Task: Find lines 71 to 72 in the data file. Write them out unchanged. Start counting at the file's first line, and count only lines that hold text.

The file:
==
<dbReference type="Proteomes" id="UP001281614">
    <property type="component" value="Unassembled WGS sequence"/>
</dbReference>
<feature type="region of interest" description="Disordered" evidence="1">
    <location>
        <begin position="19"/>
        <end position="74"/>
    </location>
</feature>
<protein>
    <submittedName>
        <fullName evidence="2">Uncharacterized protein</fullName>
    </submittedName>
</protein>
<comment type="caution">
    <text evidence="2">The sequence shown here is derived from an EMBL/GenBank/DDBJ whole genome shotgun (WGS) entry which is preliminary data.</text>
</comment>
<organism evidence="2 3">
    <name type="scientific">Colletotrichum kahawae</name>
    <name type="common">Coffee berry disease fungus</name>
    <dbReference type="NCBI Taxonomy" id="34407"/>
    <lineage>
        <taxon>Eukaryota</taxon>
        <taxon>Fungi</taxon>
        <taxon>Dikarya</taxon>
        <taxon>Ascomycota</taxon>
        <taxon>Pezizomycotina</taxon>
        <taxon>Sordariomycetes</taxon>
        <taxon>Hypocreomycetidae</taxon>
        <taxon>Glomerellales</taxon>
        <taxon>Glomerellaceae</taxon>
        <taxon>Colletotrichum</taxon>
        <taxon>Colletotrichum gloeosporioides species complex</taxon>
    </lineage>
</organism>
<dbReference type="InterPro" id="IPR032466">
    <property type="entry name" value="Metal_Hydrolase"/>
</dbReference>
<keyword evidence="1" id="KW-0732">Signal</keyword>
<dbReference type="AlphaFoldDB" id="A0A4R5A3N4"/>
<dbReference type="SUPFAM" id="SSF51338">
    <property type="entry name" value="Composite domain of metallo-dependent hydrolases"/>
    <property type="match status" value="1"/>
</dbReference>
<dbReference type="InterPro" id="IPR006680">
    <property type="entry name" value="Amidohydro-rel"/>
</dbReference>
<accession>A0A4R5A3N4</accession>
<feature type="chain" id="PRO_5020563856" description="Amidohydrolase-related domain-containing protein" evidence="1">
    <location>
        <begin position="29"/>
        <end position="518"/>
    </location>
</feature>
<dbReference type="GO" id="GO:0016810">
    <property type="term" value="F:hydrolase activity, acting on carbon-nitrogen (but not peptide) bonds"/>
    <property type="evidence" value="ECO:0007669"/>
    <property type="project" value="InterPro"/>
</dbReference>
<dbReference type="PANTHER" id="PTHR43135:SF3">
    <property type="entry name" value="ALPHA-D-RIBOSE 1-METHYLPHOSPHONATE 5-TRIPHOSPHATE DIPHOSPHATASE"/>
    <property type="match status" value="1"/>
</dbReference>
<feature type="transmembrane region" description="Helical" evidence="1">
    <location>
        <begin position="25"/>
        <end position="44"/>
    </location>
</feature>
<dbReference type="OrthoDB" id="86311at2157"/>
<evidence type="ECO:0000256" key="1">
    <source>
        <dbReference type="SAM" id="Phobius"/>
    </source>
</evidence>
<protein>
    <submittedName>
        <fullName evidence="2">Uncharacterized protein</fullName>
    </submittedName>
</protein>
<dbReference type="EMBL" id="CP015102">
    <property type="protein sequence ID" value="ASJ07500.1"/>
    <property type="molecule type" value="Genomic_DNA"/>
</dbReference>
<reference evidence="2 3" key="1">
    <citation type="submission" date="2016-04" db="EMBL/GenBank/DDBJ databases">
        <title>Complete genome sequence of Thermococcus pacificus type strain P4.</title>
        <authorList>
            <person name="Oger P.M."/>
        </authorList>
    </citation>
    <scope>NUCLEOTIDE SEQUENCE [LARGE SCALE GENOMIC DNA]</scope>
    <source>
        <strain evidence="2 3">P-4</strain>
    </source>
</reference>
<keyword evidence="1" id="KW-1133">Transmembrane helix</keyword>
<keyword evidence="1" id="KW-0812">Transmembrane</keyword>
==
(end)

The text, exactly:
<evidence type="ECO:0000256" key="1">
    <source>